THE OUTLOOK FOR HEALTH CARE IN 2023:

What you need to know about the forces reshaping our industry.

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January 13, 2022

Around the nation: New York ends active outreach for Covid-19 contact tracing

Daily Briefing

    New York will no longer conduct active outreach for individuals who test positive for Covid-19, in today's bite-sized hospital and health industry news from California, New York, and Washington.

    • California: Gov. Gavin Newsom (D) on Monday announced a proposed plan to offer health care coverage to all low-income, undocumented residents as part of the $213 billion budget he requested for the 2022-2023 fiscal year. The proposed plan will go into effect "no sooner than" Jan. 1, 2024, if it is approved by the state legislature. Under the plan, Newsom proposed an initial investment of $819.3 million in 2023-2024, with an additional annual investment of $2.7 billion, to expand Medi-Cal to cover all adults between the ages of 26 and 49, regardless of immigration status. "As California's robust recovery continues, we're doubling down on our work to ensure all our communities can thrive," Newsom said. (Chen, Axios, 1/10)
    • New York: Gov. Kathy Hochul (D) on Tuesday announced that individuals who live in counties that participate in state contact tracing will no longer receive a contact tracing call after testing positive for Covid-19. Amid record breaking Covid-19 cases and hospitalizations, omicron's shorter incubation period has further shortened the window to disrupt transmission—which is the intended purpose of contact tracing, said Mary Bassett, acting state health commissioner. Instead, residents have been encouraged to manage their symptoms on their own. Individual counties will be allowed to decide whether they want to continue active contact tracing. "It will help state and local health department staff focus on where we can make the biggest difference—that's in testing and vaccination," Bassett said. (Sim, Modern Healthcare, 1/11)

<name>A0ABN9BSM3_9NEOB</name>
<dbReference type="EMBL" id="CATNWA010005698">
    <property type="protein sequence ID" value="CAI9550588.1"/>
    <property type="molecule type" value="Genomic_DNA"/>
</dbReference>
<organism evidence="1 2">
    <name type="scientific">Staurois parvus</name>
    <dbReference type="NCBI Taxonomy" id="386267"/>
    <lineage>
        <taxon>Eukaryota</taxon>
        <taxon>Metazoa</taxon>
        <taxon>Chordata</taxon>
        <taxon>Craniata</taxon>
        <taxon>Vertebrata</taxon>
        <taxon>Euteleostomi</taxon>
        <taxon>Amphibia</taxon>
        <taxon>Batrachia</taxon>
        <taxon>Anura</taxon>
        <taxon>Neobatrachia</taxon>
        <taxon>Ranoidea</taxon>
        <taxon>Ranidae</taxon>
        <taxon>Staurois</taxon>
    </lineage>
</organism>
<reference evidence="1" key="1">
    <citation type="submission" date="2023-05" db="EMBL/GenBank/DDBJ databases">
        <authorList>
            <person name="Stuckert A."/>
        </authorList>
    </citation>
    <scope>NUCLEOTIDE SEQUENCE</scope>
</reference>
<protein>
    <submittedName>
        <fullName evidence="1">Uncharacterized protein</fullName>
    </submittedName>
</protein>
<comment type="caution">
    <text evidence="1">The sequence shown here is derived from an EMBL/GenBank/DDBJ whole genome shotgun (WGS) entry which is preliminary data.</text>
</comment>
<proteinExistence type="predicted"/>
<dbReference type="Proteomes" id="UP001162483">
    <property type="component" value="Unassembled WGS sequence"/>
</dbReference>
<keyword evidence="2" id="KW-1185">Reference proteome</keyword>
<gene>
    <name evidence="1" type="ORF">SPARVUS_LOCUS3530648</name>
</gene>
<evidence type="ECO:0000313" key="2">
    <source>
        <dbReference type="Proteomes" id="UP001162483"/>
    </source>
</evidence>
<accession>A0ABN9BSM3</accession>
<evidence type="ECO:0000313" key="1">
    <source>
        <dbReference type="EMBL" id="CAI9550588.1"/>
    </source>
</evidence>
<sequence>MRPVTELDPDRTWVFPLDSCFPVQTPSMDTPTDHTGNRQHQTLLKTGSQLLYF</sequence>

• Washington/California: Providence and Hoag on Monday announced that they would dissolve their merger of almost nine years on Jan. 31—an announcement that came after Hoag in 2020 sued Providence and claimed that the health system didn't hold up its end of their population health initiative. According to Hoag Memorial Hospital Presbyterian CEO Robert Braithwaite, the separation of the two systems will open new opportunities for collaboration. "Although we are formally parting ways, we will have other opportunities to work together on behalf of the community. We look forward to future collaborations with our colleagues at Hoag, whom we continue to hold in high regard," said Erik Wexler, president of operations at Providence. (Kacik, Modern Healthcare, 1/10)

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